Terrell v. Director TDCJ

Filing 48

MEMORANDUM OPINION. This petition for writ of habeas corpus is without merit. A final judgment shall therefore be entered denying the petition. Signed by Judge Ron Clark on 9/27/17. (ljw, )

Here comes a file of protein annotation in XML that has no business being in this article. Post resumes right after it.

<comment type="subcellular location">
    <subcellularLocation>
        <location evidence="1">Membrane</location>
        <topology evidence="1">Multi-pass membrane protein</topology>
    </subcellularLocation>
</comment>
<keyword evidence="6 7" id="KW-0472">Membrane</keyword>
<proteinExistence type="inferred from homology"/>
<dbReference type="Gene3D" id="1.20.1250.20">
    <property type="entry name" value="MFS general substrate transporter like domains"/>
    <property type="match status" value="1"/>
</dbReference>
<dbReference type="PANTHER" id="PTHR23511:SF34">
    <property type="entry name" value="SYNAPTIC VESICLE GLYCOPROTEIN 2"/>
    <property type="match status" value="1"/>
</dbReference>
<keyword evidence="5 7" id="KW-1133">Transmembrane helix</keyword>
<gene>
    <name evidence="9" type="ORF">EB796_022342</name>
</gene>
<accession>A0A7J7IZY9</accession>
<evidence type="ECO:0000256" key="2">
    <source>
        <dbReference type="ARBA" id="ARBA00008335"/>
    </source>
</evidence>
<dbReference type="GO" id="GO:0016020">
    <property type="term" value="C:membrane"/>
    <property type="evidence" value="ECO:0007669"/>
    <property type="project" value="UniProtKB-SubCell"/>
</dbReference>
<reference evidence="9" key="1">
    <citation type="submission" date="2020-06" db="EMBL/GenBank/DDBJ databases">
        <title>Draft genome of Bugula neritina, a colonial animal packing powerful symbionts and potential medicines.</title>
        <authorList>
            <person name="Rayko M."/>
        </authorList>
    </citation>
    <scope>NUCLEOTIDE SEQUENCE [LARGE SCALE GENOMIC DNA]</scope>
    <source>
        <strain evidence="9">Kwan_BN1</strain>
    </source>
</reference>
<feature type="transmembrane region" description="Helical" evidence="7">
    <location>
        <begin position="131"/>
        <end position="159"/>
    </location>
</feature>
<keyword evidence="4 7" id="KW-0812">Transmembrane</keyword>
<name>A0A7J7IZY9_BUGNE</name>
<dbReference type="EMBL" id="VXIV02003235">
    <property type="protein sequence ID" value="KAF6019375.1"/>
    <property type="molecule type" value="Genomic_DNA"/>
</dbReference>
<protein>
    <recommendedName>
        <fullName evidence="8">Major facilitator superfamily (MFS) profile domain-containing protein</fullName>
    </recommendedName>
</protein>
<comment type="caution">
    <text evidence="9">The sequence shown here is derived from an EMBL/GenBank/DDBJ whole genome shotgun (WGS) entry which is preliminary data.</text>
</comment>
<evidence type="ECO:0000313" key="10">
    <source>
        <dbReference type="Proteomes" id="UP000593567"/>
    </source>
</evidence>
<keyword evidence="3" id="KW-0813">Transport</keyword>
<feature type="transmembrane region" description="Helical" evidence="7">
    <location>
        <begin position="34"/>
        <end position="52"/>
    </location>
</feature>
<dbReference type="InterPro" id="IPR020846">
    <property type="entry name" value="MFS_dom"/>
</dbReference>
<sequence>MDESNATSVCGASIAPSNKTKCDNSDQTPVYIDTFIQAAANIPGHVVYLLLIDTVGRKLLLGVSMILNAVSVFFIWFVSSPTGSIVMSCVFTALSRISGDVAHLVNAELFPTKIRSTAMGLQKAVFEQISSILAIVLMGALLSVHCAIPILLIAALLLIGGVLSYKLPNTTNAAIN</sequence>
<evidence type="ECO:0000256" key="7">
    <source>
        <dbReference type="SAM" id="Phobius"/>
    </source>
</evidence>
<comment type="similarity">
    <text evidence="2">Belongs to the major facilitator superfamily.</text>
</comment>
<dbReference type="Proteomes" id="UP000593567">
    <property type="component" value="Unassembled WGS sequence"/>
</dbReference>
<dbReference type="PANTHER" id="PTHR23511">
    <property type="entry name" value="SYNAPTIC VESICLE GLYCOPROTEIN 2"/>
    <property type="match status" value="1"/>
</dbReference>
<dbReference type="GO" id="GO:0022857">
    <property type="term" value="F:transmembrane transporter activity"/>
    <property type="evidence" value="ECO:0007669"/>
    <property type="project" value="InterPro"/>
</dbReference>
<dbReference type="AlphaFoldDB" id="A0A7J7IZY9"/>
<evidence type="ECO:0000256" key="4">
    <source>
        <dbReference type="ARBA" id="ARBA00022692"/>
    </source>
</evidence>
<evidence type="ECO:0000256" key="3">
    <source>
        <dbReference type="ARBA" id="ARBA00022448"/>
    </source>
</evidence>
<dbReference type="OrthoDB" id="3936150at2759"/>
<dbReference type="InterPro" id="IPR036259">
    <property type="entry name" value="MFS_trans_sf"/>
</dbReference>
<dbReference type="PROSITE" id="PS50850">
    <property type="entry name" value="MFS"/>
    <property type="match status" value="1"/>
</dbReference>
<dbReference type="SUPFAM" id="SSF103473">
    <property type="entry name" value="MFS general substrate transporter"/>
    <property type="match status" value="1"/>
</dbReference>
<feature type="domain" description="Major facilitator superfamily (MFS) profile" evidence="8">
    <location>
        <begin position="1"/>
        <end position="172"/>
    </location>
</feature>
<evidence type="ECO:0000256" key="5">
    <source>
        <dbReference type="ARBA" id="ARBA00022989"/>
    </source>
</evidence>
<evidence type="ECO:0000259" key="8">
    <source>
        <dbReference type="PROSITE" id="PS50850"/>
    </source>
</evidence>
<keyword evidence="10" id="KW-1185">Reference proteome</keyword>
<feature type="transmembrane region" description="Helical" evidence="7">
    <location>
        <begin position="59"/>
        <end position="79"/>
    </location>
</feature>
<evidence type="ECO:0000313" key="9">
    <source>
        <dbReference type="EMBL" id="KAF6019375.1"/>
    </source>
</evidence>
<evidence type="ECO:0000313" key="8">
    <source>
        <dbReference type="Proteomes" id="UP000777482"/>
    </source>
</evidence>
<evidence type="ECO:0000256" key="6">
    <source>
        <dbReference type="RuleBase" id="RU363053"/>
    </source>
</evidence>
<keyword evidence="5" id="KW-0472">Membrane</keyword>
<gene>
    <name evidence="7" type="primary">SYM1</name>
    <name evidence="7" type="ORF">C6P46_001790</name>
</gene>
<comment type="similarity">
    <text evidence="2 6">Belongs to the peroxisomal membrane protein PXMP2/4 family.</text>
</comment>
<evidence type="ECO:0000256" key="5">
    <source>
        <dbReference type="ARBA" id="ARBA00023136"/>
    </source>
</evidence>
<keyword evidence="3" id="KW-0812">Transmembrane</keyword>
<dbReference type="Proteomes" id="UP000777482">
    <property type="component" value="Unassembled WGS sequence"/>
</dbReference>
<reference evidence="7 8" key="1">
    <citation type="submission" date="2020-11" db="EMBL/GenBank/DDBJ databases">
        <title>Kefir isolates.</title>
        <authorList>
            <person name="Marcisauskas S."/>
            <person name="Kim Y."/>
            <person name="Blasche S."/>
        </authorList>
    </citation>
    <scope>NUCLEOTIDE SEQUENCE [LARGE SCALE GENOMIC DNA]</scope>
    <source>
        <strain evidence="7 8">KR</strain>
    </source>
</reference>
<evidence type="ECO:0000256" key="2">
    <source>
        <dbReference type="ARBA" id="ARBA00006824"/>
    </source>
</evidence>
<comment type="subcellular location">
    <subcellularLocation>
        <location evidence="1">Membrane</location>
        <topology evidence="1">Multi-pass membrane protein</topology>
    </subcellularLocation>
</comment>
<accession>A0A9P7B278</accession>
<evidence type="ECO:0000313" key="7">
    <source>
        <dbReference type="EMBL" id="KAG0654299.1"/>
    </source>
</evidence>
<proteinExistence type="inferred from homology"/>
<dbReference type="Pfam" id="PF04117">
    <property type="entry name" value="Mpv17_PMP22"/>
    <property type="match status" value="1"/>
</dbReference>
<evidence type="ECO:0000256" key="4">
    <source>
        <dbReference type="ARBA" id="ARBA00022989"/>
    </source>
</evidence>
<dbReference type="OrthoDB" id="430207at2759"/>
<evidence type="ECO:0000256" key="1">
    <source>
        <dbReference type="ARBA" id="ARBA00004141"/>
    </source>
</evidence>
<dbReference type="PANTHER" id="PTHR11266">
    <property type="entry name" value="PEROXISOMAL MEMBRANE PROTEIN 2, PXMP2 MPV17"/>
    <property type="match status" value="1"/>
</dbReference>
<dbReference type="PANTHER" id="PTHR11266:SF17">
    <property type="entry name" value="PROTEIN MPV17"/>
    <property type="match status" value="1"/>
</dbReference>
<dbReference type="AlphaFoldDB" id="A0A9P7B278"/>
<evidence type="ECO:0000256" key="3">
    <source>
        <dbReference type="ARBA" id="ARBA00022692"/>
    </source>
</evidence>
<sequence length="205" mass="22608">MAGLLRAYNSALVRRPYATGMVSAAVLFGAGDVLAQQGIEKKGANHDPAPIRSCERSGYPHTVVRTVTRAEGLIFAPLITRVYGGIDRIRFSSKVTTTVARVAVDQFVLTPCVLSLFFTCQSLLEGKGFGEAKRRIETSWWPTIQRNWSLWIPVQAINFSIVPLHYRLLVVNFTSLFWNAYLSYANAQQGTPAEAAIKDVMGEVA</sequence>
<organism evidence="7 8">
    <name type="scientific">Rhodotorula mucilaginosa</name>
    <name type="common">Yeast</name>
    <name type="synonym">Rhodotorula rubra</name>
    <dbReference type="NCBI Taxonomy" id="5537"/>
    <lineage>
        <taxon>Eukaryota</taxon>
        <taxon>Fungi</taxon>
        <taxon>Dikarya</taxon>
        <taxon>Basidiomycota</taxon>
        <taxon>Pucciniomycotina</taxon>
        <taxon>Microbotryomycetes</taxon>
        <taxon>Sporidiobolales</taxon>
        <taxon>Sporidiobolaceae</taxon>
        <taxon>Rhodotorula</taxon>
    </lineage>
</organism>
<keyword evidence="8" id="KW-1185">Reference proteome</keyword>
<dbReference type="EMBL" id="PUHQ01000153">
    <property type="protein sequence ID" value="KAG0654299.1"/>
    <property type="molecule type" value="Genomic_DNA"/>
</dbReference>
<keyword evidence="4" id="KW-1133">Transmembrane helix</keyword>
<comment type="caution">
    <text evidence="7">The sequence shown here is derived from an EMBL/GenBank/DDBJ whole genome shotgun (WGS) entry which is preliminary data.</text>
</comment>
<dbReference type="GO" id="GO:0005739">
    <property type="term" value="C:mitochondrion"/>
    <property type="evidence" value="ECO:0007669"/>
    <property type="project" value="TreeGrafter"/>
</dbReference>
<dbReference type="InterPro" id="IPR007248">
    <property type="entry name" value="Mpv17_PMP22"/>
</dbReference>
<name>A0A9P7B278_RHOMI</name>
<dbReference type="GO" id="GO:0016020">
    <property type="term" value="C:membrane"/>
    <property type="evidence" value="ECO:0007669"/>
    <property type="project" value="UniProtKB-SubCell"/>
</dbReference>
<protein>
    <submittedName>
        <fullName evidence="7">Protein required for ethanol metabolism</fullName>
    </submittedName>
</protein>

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IN THE UNITED STATES DISTRICT COURT FOR THE EASTERN DISTRICT OF TEXAS LUFKIN DIVISION SHERON GABRIEL TERRELL § VS. § DIRECTOR, TDCJ-CID § CIVIL ACTION NO. 9:14cv129 MEMORANDUM OPINION Petitioner Sheron Gabriel Terrell, an inmate confined within the Texas Department of Criminal Justice, Correctional Institutions Division, proceeding pro se, filed this petition for writ of habeas corpus pursuant to 28 U.S.C. § 2254. Petitioner challenges a prison disciplinary conviction. Factual Background In prison disciplinary case number 20130333522, petitioner was charged with threatening to inflict harm on an officer. Following a disciplinary hearing, he was convicted of the offense with which he was charged. He received the following punishment: (1) 45 days of cell and commissary restriction; (2) demotion to a classification at which he earns fewer days of good conduct time credits; (3) demotion to a classification at which he is subject to more restrictive conditions of confinement and (4) forfeiture of 90 days of previously earned good conduct time credits. Grounds for Review Petitioner asserts the following grounds for review: (a) the grievances he filed concerning his disciplinary conviction were improperly destroyed; (b) the disciplinary charge was false; (c) the pre-hearing investigation report was inadequate and (d) his counsel substitute failed to provide him with adequate assistance. Analysis Prison inmates who lose previously earned good conduct time credits as a result of prison disciplinary convictions are entitled to the procedural due process protections set forth in Wolff v. McDonnell, 418 U.S. 539 (1974). See Murphy v. Collins, 26 F.3d 541 (5th Cir. 1994). As petitioner was deprived of good conduct time credits as a result of the disciplinary conviction being challenged, he was entitled to: (1) written notice of the charges brought against him at least 24 hours before the hearing; (2) a written statement of the fact-finder as to the evidence relied on and the reason for the disciplinary action and (3) the opportunity to call witnesses and present documentary evidence in his defense. Wolff, 418 U.S. at 563-66. In addition, there must have been “some evidence” to support the petitioner’s conviction. Superintendent, Massachusetts Correctional Institution v. Hill, 472 U.S. 445 (1983). The result of a prison disciplinary proceeding will be overturned by a federal court “only where there is no evidence whatsoever to support the decision of the prison officials.” Reeves v. Pettcox, 19 F.3d 1060, 1062 (5th Cir. 1994). “Ascertaining whether this standard is satisfied does not require an examination of the entire record, independent assessment of the credibility of the witnesses, or weighing of the evidence. Instead, the relevant question is whether there is any evidence in the record that could support the conclusion reached by the disciplinary board.” Hill, 472 U.S. at 455-56. “Federal Courts will not review the sufficiency of the evidence at a disciplinary hearing; a finding of guilt requires only the support of ‘some facts’ or ‘any evidence at all.’” Gibbs v. King, 779 F.2d 1040, 1044 (5th Cir. 1986) (citation omitted). Grievances Petitioner states he attempted to appeal his disciplinary conviction through the prison grievance system. However, the grievance department falsely stated it did not receive any grievances from petitioner. This assertion does not provide petitioner with a basis for relief in this proceeding. A prisoner does not have a constitutional right of access to a grievance procedure. Staples v. Keffer, 419 F. App’x 461, 463 (5th Cir. 2011); Geiger v. Jowers, 404 F.3d 371, 373-74 (5th Cir. 2005). As a result, petitioner did not have a right to have his grievances processed and considered. 2 False Disciplinary Charge Petitioner states the disciplinary charge against him was false. Petitioner states Officer Burks improperly attempted to stop him from going to the law library by making an unnecessary threat to spray petitioner with a chemical agent. He states then asked to speak with a supervisor. After a sergeant came and spoke to petitioner and Officer Burks, petitioner was allowed to proceed to the library. However, after petitioner completed his session in the library and returned to his cell, he was detained and charged with threatening to inflict harm on Officer Burks. Petitioner contends this charge was false because Officer Burks threatened to harm him. The court construes this claim as an assertion that there was insufficient evidence to support the disciplinary conviction. Petitioner states that the offense report concerning the charge alleged petitioner said “I will show you what I will do,” as he pushed forward towards Officer Burks. The hearing officer could have reasonable concluded that the quoted statement, made while petitioner was advancing towards Officer Burks, constituted a threat to inflict harm on Officer Burks. As stated above, a prison disciplinary conviction need only be supported by “some evidence” in order to withstand federal habeas review. Information provided in a written offense report, standing alone, is sufficient to satisfy the “some evidence” standard. Hudson v. Johnson, 242 F.3d 534, 536-37 (5th Cir. 2001) (citing McPherson v. McBride, 188 F.3d 784, 786 (7th Cir. 1999)). The hearing officer would have been free to find petitioner’s assertion that Officer Burks threatened him more credible than the allegation in the offense report. However, determinations regarding the credibility of evidence introduced in a disciplinary proceeding is left to the discretion of the hearing officer. Hudson, 534 F.3d at 537. As the allegation in the offense report satisfied the “some evidence” standard, this ground for review is without merit. Investigation Report Petitioner contends that the preliminary investigation report prepared concerning the disciplinary charge was inadequate. He states the report failed to list two inmates who witnessed the altercation between petitioner and Officer Burks, as well as an officer who was present. Petitioner 3 also contends the report should have contained a list of the inmates who attended his law library session. An adequate preliminary investigation report is not one of the procedural protections provided for in Wolff. As a result, the failure to prepare an adequate report does not amount to a constitutional violation. Further, even if the report was not prepared in the manner required by prison regulations, the failure by prison officials to follow prison regulations does not rise to the level of a constitutional violation. Stanley v. Foster, 464 F.3d 565, 569 (5th Cir. 20006); Balli v. Haynes, 804 F.3d 306, 308 (5th Cir. 1986). Counsel Substitute Petitioner states Brandy Mosley was appointed to act as his counsel substitute. He states he spoke to her about the incident. He states she knew he would not be in a position to gather and present evidence. However, she abandoned his case. While Rachael Smith was appointed as a replacement counsel substitute on the day of the disciplinary hearing, petitioner states she had not consulted with him prior to the hearing. Petitioner contends his counsel substitute was ineffective and did not provide him with adequate assistance. However, while the Sixth Amendment guarantees criminal defendants the right to effective assistance of counsel, claims based upon ineffective assistance of counsel are dependent upon there being a right to counsel with respect to a particular type of proceeding. Prison inmates have no right to counsel in connection with prison disciplinary proceedings. Baxter v. Palmigiano, 425 U.S. 308, 316 (1976); Choyce v. Cockrell, 51 F. App’x 483, (5th Cir. 2002). As a result, this ground for review does not provide petitioner with a basis for relief.1 1 Petitioner also asserts the disciplinary case was written against him in retaliation for exercising his right to access the courts by going to the law library. A claim of retaliation is more in the nature of a civil rights claim rather than a habeas claim. Petitioner’s retaliation claim, as well as other civil rights claims asserted in his filings, were previously severed and are proceeding in a separate lawsuit. Petitioner’s retaliation claim will be considered in that lawsuit. If petitioner wishes to also have the claim considered in this case, he may file a motion asking the court to reconsider the denial of his petition. 4 Conclusion For the reasons forth above, this petition for writ of habeas corpus is without merit. A final judgment shall therefore be entered denying the petition. In addition, the court is of the opinion petitioner is not entitled to a certificate of appealability. An appeal from a judgment denying federal habeas relief may not proceed unless a certificate of appealability is issued. See 28 U.S.C. § 2253. The standard for a certificate of appealability requires the petitioner to make a substantial showing of the denial of a federal constitutional right. See Slack v. McDaniel, 529 U.S. 473 (2000); Elizalde v. Dretke, 362 F.3d 323 (5th Cir. 2004). To make a substantial showing, the petitioner need not establish that he would prevail on the merits. Rather, he must demonstrate that the issues raised are subject to debate among jurists of reason, that a court could resolve the issues in a different manner, or that the questions presented are worthy of encouragement to proceed further. See Slack, 529 U.S. at 483-84. Any doubts regarding whether to grant a certificate of appealability should be resolved in favor of the petitioner. See Miller v. Johnson, 200 F.3d 274, 280-81(5th Cir. 2000). In this case, petitioner has not shown that any of the issues he raised are subject to debate among jurists of reason. The factual and legal issues asserted by petitioner are not novel and have been consistently resolved adversely to his position. In addition, the issues raised are not worthy of encouragement to proceed further. As a result, a certificate of appealbility shall not issue in this matter. So ORDERED and SIGNED this 27 day of September, 2017. ___________________________________ Ron Clark, United States District Judge 5